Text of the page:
UNITED STATES COURT OF APPEALS FOR THE SECOND CIRCUIT
: September 4, 1941.
KEATING ET AL.
On Petition for Rehearing.
It is not necessary for us to say that, in the case of a gift to the donor and the donee as joint owners, the donor can in no circumstances retain custody of the property on the theory that the possession of one joint donor is the possession of both; although In re Bates' Estate, Sur., 21 N.Y.S.2d 306, affirmed 259 App.Div. 968, 20 N.Y.S.2d 1012, seems to hold that delivery is necessary even in the case of a gift by a donor to himself and another as joint donees. The plaintiff's letter of December 21, 1936, which authorized the decedent to collect the interest on the mortgages and to keep it as her own, was incorporated into the succeeding assignments, regardless of their formal terms; and the plaintiff never in equity became a joint owner at all. The assignments gave her nothing but an interest in survivorship; that is, a contingent remainder. While a donor may by deed create such a future interest as well as a present interest, there is no reason for saying that delivery is any less necessary in one case than in the other; and certainly the donor's possession cannot be imputed to the donee.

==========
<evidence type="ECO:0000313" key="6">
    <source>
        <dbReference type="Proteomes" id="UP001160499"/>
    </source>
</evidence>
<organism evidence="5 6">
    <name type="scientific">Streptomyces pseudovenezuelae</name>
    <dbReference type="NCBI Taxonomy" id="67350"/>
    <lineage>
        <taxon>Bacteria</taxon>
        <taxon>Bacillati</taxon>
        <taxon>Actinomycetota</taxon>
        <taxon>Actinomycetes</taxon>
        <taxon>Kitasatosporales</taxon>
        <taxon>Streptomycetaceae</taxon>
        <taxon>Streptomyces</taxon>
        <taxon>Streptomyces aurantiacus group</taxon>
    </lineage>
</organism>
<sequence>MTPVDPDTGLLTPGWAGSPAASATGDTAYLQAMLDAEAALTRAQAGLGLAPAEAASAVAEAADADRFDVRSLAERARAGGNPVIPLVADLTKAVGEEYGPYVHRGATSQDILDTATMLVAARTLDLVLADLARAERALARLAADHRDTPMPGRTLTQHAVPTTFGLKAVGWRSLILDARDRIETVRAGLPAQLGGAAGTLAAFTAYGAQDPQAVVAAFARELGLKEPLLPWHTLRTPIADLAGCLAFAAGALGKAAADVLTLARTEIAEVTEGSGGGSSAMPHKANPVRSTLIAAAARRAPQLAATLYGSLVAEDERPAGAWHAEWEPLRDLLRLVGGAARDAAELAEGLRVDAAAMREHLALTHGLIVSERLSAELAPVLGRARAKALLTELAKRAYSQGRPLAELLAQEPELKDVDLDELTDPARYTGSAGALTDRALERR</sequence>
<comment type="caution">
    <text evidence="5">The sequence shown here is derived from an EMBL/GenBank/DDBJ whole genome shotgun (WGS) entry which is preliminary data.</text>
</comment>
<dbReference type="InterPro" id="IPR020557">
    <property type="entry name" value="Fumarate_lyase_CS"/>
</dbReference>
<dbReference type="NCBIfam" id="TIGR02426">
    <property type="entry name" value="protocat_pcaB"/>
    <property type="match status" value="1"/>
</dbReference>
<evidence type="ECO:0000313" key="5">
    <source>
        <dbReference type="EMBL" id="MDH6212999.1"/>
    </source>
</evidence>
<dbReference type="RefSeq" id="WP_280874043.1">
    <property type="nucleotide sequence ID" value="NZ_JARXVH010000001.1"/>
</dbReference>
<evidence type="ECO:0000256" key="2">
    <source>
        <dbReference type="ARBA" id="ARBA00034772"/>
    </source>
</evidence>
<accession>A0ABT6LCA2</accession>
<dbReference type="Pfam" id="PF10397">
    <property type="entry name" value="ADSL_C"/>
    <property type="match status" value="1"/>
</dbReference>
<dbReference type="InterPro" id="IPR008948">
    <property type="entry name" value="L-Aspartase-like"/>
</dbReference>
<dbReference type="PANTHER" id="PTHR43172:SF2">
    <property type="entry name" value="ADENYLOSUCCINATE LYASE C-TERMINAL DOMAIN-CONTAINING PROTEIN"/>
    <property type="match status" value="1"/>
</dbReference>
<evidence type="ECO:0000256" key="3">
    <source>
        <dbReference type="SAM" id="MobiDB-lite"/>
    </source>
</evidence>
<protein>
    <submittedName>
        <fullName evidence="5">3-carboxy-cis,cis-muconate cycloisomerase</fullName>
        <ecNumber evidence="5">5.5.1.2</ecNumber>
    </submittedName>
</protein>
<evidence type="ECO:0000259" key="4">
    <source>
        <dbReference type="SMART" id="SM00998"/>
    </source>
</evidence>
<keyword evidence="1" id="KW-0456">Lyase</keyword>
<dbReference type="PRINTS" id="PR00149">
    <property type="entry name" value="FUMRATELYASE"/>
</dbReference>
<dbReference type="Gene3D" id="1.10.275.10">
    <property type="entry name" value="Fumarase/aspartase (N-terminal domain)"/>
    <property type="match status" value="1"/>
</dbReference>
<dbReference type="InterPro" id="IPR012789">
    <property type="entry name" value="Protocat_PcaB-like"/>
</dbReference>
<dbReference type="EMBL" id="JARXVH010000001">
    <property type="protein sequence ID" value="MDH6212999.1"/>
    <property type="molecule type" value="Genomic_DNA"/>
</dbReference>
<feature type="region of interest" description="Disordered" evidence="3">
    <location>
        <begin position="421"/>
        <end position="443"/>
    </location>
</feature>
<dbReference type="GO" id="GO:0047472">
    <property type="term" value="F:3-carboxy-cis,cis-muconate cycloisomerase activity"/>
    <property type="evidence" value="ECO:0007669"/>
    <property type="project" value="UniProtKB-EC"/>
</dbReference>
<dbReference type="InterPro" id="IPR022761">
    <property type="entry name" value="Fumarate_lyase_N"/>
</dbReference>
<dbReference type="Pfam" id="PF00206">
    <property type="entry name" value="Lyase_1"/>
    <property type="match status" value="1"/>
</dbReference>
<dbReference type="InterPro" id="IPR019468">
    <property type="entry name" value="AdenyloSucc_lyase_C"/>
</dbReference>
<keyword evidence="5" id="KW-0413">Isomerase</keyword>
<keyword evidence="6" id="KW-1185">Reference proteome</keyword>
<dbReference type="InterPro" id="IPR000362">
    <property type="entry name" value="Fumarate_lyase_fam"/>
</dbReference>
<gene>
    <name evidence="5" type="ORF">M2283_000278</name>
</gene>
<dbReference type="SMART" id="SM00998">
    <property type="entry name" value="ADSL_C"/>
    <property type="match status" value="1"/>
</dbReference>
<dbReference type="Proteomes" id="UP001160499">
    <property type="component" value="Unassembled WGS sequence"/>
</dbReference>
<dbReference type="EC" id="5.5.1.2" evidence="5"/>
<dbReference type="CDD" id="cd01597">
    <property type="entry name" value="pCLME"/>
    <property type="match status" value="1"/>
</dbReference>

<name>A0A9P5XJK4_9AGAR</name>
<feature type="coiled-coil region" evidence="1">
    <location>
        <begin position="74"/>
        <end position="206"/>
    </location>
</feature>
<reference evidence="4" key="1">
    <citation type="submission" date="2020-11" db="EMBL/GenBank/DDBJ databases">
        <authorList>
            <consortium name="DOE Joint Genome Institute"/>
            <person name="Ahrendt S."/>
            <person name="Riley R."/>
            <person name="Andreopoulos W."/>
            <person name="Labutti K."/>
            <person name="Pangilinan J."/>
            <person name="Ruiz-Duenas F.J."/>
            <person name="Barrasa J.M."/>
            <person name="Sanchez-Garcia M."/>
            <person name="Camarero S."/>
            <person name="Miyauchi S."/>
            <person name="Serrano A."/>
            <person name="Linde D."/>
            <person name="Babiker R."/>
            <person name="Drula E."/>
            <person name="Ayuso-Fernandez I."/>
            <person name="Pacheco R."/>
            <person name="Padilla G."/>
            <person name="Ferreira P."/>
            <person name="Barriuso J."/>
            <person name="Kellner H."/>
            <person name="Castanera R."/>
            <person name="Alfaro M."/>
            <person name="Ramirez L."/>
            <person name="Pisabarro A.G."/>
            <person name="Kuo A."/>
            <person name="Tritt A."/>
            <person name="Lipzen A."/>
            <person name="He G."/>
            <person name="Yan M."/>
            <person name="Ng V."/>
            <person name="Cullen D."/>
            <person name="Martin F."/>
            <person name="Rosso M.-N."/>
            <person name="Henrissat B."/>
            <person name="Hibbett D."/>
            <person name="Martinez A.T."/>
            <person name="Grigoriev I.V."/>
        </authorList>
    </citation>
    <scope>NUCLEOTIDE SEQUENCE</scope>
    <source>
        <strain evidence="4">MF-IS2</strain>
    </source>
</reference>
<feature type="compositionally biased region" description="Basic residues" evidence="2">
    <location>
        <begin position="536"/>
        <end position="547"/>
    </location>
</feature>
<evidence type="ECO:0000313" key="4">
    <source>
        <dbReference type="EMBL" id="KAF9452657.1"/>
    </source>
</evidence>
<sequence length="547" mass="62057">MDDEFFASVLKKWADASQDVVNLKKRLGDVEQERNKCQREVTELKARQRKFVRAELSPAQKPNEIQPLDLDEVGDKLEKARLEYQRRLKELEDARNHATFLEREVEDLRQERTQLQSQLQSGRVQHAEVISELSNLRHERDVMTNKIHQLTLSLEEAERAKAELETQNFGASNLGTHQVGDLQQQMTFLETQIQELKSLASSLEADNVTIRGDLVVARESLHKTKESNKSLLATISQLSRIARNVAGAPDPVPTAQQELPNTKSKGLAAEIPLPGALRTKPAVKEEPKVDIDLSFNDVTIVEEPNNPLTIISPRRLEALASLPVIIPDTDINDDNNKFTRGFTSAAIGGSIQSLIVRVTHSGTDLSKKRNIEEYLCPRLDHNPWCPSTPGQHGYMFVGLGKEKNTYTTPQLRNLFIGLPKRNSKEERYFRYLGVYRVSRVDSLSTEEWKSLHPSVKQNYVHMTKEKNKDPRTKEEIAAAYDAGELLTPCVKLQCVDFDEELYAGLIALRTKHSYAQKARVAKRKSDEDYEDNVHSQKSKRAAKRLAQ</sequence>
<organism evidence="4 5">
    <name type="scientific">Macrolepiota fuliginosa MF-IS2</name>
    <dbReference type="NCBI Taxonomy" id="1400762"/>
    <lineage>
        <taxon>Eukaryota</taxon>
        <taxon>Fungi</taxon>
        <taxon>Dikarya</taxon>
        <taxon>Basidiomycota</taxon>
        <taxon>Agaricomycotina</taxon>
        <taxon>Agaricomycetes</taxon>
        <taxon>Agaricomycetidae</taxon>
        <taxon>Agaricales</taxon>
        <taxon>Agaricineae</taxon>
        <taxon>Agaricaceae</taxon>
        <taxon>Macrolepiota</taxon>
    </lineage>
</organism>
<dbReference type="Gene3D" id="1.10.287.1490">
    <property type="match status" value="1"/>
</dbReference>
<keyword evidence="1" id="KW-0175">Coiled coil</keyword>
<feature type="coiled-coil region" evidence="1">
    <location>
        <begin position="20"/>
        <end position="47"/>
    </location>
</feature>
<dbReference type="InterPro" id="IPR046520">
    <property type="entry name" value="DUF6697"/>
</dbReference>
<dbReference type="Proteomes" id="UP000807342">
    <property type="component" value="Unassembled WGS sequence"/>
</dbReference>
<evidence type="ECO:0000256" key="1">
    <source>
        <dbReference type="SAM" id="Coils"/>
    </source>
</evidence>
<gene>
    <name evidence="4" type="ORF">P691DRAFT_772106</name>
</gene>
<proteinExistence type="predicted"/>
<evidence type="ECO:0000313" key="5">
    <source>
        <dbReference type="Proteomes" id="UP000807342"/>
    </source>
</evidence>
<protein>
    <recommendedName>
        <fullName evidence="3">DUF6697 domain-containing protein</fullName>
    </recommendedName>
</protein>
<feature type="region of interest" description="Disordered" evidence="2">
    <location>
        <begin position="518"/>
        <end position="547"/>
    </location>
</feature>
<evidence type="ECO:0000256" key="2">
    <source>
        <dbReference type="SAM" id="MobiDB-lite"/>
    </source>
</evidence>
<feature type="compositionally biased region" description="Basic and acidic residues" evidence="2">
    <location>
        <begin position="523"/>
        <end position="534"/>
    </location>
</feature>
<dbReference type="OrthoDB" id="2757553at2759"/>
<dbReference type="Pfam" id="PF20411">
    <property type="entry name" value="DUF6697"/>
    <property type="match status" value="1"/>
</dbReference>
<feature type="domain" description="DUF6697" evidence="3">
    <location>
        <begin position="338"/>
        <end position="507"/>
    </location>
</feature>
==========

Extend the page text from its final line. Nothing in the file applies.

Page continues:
CLARK, Circuit Judge (dissenting).
It still seems to me that the real issue in the case is not faced in the opinions herewith. Were the deeds of assignment effective to convey the title they purported to convey? I do not see how a negative answer is possible on the precedents or, I may add with all deference, in reason. And if the deeds were effective, the plaintiff's letter of December 21, 1936, was clearly a direction in aid of their purpose and intent, not in opposition thereto. The statements made in this opinion as to delivery in the case of joint owners I should feel were somewhat open to question or at least were incomplete; but since I have felt throughout that this was a case of conveyance by valid deeds of assignments, rather than of delivery of chattels, I do not feel it necessary to pursue that matter.
© 1998 VersusLaw Inc.